Other Differential Stains

While the Gram stain is one of the most useful and widespread, there are a variety of other differential stains that can provide valuable information about bacteria:

Acid-Fast Stain

  • Used primarily to identify Mycobacterium species like M. tuberculosis.
  • Retains red carbolfuchsin stain after decolorization with acid-alcohol.
  • Makes mycobacteria visible as red rods against blue background.

Capsule Stain

  • Uses dyes like nigrosin or India ink to visualize capsules as clear halos surrounding stained bacteria.
  • Detects encapsulated organisms like Klebsiella pneumoniae, Streptococcus pneumoniae, and Bacillus anthracis.

Spore Stain

  • Employs malachite green to stain endospores followed by safranin counterstain.
  • Spores appear green against pink vegetative bacteria.
  • Identifies spore-forming genera like Bacillus and Clostridium.

Flagella Stain

  • Uses dyes like basic fuchsin to directly visualize bacterial flagella under microscope.
  • Determines motility and identity of organisms like Salmonella and Proteus species.

These differential stains provide additional identification information beyond the Gram stain to pinpoint bacterial isolates.

Gram Stain Quiz

Let’s review what you’ve learned about Gram staining with a quick quiz:

Question Answer
What is the primary stain used in the Gram stain procedure? Crystal violet
What color do Gram negative bacteria appear after staining? Pink or red
Which bacteria have a thick peptidoglycan layer in their cell wall? Gram positives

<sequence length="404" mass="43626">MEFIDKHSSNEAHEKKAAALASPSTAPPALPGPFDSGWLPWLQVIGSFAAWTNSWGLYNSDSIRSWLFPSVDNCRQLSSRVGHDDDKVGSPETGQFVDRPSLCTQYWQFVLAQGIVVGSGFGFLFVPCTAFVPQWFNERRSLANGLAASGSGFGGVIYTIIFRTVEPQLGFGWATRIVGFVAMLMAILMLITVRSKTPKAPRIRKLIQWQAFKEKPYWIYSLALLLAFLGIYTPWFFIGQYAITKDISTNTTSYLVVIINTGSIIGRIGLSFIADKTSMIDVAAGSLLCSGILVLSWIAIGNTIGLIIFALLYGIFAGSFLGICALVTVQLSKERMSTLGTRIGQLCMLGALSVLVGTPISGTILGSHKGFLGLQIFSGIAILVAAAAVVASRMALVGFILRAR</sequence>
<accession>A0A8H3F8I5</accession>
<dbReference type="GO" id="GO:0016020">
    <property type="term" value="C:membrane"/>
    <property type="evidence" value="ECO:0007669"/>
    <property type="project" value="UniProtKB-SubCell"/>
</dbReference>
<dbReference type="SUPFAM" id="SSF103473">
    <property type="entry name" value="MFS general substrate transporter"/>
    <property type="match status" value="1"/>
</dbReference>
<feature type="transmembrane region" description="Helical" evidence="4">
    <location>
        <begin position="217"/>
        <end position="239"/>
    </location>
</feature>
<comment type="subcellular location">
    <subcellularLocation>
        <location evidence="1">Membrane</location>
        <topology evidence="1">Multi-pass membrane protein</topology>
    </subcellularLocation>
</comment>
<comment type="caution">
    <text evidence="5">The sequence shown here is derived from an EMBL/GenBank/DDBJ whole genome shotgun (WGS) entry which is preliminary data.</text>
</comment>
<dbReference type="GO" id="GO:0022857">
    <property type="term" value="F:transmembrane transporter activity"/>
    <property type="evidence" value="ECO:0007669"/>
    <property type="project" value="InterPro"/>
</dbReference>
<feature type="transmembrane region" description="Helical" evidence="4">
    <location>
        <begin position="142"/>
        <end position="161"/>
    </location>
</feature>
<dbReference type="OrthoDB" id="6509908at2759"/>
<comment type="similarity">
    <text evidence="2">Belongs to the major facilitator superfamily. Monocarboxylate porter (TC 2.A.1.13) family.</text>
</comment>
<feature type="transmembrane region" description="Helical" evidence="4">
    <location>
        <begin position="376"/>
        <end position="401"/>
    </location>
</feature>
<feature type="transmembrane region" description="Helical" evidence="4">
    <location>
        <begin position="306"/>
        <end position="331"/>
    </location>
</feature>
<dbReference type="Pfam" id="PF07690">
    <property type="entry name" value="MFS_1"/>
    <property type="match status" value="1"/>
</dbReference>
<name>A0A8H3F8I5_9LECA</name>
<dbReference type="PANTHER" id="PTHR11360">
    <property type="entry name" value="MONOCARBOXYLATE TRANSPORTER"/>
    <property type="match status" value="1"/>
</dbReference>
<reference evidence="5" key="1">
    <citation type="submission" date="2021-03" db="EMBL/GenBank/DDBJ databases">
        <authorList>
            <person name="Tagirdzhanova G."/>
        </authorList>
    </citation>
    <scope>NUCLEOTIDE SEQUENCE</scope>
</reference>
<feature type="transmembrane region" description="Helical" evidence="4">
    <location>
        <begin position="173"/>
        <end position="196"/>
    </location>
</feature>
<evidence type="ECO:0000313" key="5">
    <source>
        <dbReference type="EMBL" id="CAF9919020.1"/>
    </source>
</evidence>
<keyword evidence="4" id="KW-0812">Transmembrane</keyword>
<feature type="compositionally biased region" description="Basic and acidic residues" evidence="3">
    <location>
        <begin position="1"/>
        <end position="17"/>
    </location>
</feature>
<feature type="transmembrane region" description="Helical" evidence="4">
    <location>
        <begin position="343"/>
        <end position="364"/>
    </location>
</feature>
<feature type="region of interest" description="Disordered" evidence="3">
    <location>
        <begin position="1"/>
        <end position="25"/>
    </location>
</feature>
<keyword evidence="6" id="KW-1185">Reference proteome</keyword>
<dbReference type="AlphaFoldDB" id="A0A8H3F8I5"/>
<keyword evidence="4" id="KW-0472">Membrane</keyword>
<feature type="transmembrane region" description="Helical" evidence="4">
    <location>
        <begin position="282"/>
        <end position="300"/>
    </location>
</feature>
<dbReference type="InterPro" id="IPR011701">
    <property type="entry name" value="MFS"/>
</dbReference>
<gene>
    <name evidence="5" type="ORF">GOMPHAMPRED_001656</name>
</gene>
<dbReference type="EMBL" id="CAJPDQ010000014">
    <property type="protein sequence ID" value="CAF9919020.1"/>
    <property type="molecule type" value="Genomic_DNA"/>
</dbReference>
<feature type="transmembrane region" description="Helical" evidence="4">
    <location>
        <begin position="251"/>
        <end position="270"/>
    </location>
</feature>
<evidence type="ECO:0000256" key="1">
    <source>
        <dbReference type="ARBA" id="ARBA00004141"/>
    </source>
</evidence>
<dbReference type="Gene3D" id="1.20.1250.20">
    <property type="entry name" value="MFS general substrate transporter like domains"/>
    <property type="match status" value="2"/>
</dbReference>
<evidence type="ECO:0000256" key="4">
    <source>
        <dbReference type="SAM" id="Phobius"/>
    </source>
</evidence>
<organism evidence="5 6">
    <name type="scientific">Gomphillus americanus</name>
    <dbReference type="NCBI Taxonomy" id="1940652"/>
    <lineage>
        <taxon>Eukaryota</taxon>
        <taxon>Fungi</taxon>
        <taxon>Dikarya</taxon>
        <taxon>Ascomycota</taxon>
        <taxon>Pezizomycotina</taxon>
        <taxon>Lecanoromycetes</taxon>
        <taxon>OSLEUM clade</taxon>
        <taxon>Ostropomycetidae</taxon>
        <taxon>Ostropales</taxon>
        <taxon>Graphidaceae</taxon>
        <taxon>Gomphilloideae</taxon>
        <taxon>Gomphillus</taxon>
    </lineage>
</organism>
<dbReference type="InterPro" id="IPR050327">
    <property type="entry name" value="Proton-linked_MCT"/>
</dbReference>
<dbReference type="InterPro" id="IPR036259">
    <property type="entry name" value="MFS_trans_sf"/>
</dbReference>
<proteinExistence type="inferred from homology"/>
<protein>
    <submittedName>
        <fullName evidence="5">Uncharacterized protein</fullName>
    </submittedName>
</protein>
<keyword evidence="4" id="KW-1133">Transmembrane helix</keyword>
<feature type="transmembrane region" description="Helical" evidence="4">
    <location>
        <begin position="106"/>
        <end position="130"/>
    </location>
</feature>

An outer membrane is characteristic of which type of bacteria? Gram negatives
The Gram stain can provide information about bacterial antibiotic resistance. True or false? True

How did you do? Understanding the principles behind the Gram stain procedure and the resulting colors for different bacterial types is critical knowledge for microbiology students and healthcare professionals alike. With some review, the main points should stick!


In summary, Gram positive bacteria stain purple or blue-purple after the Gram staining protocol. Their thick peptidoglycan layer retains the crystal violet-iodine complex even after decolorization. In contrast, Gram negative bacteria lose the primary stain and pick up the pink counterstain safranin, appearing red or pink. This differential staining technique provides key information about bacterial cell envelope properties that impacts identification, antibiotic resistance, and infectivity. Being able to correctly describe the color Gram positive bacteria display after Gram staining is essential microbiology knowledge. Consistent review of the Gram staining procedure, cell wall differences between Gram positive and negative bacteria, and the resulting colors will help solidify this vital concept.